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Climate emergency declared in Sheffield: Labour motion defeats radical Green proposal

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Photo by Tim Green (Wikimedia Commons)

Sheffield City Council declared a state of climate emergency yesterday after councillors voted for a motion put forward by the governing Labour group.

A more radical motion from the Green Party which called for the city to become carbon neutral by 2030 was rejected by councillors. The Labour motion states that the current target date of 2050 will be reviewed within six months.

Members of the public spilled over into a second room for a meeting of Full Council that was marked by hostility between councillors and the public gallery.

Lord Mayor Magid adjourned the meeting after street tree campaigners refused to remove banners unfurled from the gallery reading "Inquiry Now" and "Time To Go Julie," referring to council leader Julie Dore.

Labour councillors were also asked from the gallery whether they planned to take transport back into public ownership as part of their efforts to combat climate change.

"We will do everything we can to get our buses re-regulated," said Councillor Jack Scott, cabinet member for development and transport. "I will continue to push for that with every fibre of my being."

Neither the Green or Labour motions included mention of a Workplace Parking Levy to reduce the number of people commuting into the city centre by car, which the local Labour Party said they would look into in their 2018 manifesto.

"Putting the words CLIMATE EMERGENCY in capitals in the agenda does not count as action," Natalie Bennett of the Green Party told Now Then after the vote. "This is no time for the business-as-usual stance of leaving the target at 2050, as it has been for some time, set when the climate science had yet to realise the urgency of the crisis."

A Liberal Democrat amendment calling for a citizen's assembly to tackle the climate emergency was rejected by Labour councillors.

Councillors also rejected a Green Party amendment calling for the council to procure 100% of its energy from renewable suppliers.

"There was a disturbing degree of ignorance on display in the chamber on environmental issues," said Bennett.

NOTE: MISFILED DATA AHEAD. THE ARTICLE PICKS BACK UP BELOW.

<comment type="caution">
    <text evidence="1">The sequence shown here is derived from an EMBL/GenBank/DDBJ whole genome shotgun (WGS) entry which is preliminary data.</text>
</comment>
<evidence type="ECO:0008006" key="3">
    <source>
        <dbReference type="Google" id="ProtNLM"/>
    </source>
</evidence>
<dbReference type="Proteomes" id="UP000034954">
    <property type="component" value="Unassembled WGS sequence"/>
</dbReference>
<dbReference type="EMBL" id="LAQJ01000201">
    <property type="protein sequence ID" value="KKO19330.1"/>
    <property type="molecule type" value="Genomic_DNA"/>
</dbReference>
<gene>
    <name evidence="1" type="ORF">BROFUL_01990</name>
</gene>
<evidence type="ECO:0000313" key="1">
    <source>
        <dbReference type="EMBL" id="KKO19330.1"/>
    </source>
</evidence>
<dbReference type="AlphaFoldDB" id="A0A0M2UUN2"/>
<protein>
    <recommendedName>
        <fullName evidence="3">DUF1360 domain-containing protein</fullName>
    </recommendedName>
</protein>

"Nuclear power is not renewable energy, procuring a 100% renewables provider does not mean there is an increased risk of outages, and the council's homes are certainly not at maximum energy efficiency," she said. "All claims made by Councillor Scott during the debate."

Dr Aaron Thierry of Extinction Rebellion Sheffield told Now Then that he welcomed the declaration.

"It's encouraging that Sheffield councillors have heeded Extinction Rebellion's demands and in a near unanimous vote declared a Climate Emergency," he said.

"This is an important first step in recognising both the seriousness and urgency of the climate crisis. However, actions speak louder than words. The first test will be next month's budget, which must show how resources will be allocated to help confront the emergency."

Labour controlled councils in Bristol, Nottingham, Brighton & Hove, Leicester and Lancaster have all resolved to go carbon neutral by 2030.

"We will continue to actively call for the city's zero-carbon target be urgently brought forward to 2030," said Thierry, "and we fully expect this to be announced within the next six months."

"Extinction Rebellion and the citizens of Sheffield will be watching the council's forthcoming actions closely and will not accept inaction or delay," he continued. "We invite all Sheffielders concerned about the ecological crisis to join with us in our rebellion, so as to hold our representatives to their promises."

Natalie Bennett said: "A report back in six months [...] is like, I heard several people say, finding your house is on fire and deciding to form a committee to decide whether to call the fire brigade."

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Extinction Rebellion Sheffield 'Funeral for the Future' protest, November 2018
by Sam Gregory (he/him)

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